Dupuytren's Disease

Do you have a Nodule or Bump on your Hand?

Dupuytren’s disease is a disorder of the palm and fingers that causes the normal layer of tissue beneath the skin (fascia) to thicken and contract over time. Most patients will first notice a nodule in their palm prompting them to have it seen by a physician. The good news is that this condition is benign and slowly progressive. In fact, sometimes it may not progress at all. When they do, the nodules will become larger and thicker causing the finger to contract into the palm. These are called cords and are often mistaken for problems or deformities of the underlying tendon, although the tendon is uninvolved. The finger will appear “bent” and will not be able to be passively straightened.   

Nodules and cords are usually nontender, but the finger contractures associated with them can cause dysfunction with shaking hands, gripping objects and laying the hand flat. The ring and small fingers are most commonly involved, and both hands are usually involved at differing extents. The cause of Dupuytren’s disease is largely genetic and is more common in people of Northern European or Scandinavian descent. Diabetes, seizure disorders, older age, male sex, alcohol and tobacco use have also been found to have associations with the condition.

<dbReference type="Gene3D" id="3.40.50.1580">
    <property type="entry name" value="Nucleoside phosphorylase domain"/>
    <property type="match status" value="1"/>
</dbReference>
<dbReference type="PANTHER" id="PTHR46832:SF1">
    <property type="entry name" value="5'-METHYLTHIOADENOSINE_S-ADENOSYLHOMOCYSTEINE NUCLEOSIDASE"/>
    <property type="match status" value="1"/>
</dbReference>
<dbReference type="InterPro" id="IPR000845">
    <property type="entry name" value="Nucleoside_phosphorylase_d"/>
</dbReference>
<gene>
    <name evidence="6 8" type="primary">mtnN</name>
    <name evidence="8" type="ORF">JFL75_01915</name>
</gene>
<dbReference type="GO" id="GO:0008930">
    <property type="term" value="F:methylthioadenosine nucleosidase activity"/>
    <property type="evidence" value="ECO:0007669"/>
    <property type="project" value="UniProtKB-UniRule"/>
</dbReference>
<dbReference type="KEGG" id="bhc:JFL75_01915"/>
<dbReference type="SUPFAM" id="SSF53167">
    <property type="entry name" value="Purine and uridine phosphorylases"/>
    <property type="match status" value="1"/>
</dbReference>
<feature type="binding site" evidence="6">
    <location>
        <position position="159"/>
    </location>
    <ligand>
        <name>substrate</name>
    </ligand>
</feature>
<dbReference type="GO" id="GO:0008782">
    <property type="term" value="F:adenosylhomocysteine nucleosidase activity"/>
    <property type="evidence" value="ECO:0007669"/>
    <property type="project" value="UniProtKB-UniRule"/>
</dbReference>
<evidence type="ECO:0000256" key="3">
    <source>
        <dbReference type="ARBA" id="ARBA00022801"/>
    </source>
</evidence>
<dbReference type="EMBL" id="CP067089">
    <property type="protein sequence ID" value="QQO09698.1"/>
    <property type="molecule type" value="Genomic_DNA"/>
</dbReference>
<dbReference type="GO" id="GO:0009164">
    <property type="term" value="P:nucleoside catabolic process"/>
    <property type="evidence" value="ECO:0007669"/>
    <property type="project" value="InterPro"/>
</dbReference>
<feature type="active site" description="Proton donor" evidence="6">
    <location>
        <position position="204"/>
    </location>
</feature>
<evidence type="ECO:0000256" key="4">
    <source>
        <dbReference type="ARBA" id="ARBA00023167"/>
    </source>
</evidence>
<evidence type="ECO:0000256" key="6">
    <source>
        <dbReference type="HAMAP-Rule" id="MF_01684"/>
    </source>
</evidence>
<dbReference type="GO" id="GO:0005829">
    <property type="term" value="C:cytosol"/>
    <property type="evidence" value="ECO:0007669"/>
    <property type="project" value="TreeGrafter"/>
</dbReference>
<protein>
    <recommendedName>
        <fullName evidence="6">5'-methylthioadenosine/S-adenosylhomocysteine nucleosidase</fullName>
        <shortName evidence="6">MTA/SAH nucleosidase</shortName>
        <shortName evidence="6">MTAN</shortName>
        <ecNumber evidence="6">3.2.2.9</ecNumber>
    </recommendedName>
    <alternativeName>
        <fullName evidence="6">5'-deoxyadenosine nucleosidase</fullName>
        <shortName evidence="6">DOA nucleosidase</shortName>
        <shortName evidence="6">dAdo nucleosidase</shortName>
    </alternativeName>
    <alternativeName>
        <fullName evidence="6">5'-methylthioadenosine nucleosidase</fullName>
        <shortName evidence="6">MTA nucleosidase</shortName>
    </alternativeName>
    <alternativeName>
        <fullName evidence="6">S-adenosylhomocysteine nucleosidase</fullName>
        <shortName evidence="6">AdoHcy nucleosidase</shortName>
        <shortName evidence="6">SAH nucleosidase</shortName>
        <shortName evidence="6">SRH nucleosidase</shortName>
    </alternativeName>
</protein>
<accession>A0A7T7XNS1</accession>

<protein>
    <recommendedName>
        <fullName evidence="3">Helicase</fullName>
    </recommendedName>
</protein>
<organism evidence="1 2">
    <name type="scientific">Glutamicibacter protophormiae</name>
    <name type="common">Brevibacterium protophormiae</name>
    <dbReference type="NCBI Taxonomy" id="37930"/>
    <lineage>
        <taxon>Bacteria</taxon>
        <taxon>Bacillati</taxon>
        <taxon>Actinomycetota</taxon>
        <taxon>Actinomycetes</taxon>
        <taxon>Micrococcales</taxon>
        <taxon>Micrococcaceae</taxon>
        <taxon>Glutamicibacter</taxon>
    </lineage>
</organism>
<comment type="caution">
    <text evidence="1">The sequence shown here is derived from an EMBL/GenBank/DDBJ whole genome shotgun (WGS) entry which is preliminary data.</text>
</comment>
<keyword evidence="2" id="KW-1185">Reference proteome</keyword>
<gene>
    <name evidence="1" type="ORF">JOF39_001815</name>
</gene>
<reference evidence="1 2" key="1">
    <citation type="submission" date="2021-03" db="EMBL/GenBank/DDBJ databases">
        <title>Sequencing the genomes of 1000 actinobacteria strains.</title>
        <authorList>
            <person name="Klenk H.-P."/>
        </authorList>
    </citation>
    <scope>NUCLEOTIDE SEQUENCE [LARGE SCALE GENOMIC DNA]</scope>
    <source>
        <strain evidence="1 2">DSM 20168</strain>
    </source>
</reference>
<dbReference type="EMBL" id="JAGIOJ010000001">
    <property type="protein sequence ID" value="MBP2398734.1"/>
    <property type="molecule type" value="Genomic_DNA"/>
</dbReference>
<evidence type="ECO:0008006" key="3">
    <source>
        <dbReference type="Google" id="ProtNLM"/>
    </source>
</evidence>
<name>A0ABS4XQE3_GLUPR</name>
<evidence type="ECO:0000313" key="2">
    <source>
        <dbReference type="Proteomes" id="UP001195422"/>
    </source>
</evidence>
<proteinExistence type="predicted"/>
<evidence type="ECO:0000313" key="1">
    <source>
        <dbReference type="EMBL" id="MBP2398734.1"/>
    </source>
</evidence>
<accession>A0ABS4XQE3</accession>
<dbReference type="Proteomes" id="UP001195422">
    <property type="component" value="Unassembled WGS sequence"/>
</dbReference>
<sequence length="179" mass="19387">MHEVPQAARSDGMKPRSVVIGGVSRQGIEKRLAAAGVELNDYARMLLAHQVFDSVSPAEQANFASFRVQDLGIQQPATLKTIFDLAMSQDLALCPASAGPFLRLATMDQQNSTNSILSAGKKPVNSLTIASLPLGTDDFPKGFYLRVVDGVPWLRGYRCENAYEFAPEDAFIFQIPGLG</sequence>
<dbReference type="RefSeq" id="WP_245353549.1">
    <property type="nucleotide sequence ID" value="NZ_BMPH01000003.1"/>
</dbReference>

Treatment of Dupuytren’s disease is largely observation until contractures prevent the hand from being laid flat. Stretching exercises and bracing have not been shown to alter the natural history of the disease or prevent contracture. Surgical treatment involves partial fasciectomy (removing the diseased fascia) to straighten the fingers and “debulk” the hand. The surgery is performed with the patient asleep and going home the same day. Postoperatively, the hand and fingers are braced in a straight position at night for 2 months. Physical therapy is a very important part of postoperative care to desensitize/soften the incisions and regain motion/strength. 

Another treatment option for certain contractures is an injectable enzyme called a collagenase. The enzyme breaks down the diseased tissue allowing the physician to “rupture” the cord thereby straightening the finger. The enzyme is injected in clinic and then the manipulation of the finger is performed a few days later. This is a great option to avoid surgery but the risk of recurrent contracture is higher than with surgery. 

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